An unidentified perpetrator threw a Molotov cocktail into the house of a Romany family in the Central Bohemian village of Krty late on Tuesday night. The residents of the house were able to extinguish the bottle immediately; one of them was lightly injured in the process. Police have not yet confirmed a racial motive. The perpetrator or perpetrators could face prison sentences of up to 12 years. Several similar attacks against Romanies have taken place in the Czech Republic in recent years, most recently in the Central Bohemian village of Býchory. No one was injured in that attack.
The far-right Workers’ Party of Social Justice is planning to protest a parade organized by lesbians and gays as part of the Prague Pride festival on Saturday. According to the party’s chairman, Tomáš Vandas, the parade is nothing but a celebration of homosexuality, which is not natural and never has been. Mr. Vandas also criticizes Prague Mayor Bohuslav Svoboda, under whose auspices the five-day Prague Pride festival is taking place. According to Czeslaw Walek, the chairman of the festival board, the organizers have been discussing safety issues with police. Last week, presidential aide Petr Hájek labeled the parade a march of deviants and was backed in his criticism by President Václav Klaus.
Hundreds of Catholics from Poland and the Czech Republic gathered at the Czech Sněžka mountain for the annual St Lawrence’s Pilgrimage on Wednesday. Among them was President Václav Klaus, who due to an Achilles’ heel injury was not able to climb the mountain on foot and instead was driven up to its peak by car. The Czech president regularly participates in the event and last year met with his Polish counterpart on the occasion of the pilgrimage. This year’s weather conditions were particularly bad, with temperatures of two degrees Celsius, rain and winds with speeds of up to 82 km/h observed on the peak of the Czech Republic’s highest mountain on Wednesday.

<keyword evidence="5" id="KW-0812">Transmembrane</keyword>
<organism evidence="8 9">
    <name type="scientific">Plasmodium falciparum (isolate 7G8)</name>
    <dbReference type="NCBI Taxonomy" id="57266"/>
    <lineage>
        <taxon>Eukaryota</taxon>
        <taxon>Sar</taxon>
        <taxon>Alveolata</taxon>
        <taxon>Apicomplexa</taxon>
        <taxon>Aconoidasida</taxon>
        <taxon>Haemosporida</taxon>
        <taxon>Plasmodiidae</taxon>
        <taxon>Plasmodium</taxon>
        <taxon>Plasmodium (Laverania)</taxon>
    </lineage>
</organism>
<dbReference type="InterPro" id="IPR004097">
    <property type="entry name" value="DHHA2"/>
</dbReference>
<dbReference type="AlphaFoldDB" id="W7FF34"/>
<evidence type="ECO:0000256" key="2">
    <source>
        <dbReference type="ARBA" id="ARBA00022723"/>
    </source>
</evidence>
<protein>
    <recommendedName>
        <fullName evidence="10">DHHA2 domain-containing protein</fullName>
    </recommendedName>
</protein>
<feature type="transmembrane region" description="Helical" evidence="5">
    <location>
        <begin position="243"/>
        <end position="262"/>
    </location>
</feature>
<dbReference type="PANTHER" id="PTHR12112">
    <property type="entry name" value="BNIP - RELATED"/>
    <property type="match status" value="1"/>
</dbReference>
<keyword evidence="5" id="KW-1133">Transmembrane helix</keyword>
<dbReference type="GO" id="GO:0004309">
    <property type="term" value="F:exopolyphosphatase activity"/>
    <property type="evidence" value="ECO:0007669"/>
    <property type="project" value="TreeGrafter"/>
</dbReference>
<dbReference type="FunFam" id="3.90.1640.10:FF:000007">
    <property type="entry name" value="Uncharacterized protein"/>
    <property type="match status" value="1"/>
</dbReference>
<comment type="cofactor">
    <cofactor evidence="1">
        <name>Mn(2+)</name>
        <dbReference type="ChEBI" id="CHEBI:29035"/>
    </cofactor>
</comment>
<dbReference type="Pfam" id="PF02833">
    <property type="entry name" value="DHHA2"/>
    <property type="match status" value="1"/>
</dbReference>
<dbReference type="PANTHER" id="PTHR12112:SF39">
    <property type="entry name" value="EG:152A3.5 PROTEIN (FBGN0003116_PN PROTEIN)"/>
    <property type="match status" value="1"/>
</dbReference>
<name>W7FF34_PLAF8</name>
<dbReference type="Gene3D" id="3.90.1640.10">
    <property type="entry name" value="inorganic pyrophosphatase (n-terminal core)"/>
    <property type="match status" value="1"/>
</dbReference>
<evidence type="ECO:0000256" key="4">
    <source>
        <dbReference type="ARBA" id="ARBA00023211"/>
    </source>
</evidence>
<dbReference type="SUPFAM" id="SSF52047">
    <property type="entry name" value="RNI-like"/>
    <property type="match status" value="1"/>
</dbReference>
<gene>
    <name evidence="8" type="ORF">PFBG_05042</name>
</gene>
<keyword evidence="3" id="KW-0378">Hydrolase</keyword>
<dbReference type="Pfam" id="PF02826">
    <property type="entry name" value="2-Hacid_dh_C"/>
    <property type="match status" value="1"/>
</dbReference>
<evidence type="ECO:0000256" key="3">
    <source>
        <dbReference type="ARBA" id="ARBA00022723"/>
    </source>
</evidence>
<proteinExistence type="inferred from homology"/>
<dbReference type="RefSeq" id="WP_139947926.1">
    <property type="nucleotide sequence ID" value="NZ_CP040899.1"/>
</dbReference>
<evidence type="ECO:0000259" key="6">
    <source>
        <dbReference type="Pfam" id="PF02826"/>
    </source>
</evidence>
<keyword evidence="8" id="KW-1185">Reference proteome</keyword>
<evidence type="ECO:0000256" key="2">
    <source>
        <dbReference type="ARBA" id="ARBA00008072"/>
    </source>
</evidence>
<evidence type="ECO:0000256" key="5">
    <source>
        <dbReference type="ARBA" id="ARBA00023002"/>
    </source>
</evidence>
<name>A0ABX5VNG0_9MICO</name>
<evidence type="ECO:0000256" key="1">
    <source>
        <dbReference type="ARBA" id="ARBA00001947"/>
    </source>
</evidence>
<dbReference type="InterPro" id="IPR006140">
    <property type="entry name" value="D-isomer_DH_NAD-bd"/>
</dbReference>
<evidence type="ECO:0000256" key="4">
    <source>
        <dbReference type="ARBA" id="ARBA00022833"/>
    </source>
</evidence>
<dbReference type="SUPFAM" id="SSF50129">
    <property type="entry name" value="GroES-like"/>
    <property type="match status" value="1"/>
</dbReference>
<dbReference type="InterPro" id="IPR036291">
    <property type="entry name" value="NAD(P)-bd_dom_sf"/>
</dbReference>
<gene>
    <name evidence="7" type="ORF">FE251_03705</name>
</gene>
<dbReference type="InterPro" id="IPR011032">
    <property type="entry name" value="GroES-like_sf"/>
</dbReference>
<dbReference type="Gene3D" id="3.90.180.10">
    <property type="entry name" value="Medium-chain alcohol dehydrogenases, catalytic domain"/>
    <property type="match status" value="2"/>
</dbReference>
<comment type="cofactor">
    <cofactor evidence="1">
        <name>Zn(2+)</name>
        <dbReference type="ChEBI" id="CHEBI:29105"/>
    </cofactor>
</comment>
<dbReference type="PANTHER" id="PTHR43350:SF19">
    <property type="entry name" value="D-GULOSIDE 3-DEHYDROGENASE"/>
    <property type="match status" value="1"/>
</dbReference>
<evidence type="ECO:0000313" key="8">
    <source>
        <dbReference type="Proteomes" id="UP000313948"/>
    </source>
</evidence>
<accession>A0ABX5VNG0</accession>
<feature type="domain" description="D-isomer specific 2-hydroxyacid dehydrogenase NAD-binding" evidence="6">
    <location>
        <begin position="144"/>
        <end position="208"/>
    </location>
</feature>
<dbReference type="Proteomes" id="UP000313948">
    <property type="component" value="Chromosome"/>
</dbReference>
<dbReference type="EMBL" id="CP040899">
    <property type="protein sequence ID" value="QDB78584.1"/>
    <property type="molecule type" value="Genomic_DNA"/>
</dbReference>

An NGO providing environmental legal counseling has called for the dismissal of a regional police chief as well as the commanding officer in a recent police action against protesters in the Šumava National Park on the grounds of police brutality. According to the NGO, officers removed activists holding a blockade in the nature reserve to prevent felling of bark-beetle infested trees in a manner that was more brutal than necessary and in violation of human rights. Several activists who suffered police brutality have reported their experiences to the NGO, among them the head of the South Bohemian branch of the Green Party, Jiří Guth. At the weekend, the Czech Helsinki Committee also criticized the behavior of police officers in removing protesters as unnecessarily cruel.
In related news, the blockade against the felling of bark-beetle infested trees in the Šumava National Park continued on Wednesday, with 45 activists trying to prevent trees from being logged. Some forty police officers and about 90 forest workers were also at the site. According to park management, the logging effort is nearing its completion, but a spokesperson refused to give the exact date when the felling of some 5000 trees is expected to wrap up. While the blockade continued in the national park, police and protesters involved in the event gave news conferences in Plzen and Prague, respectively.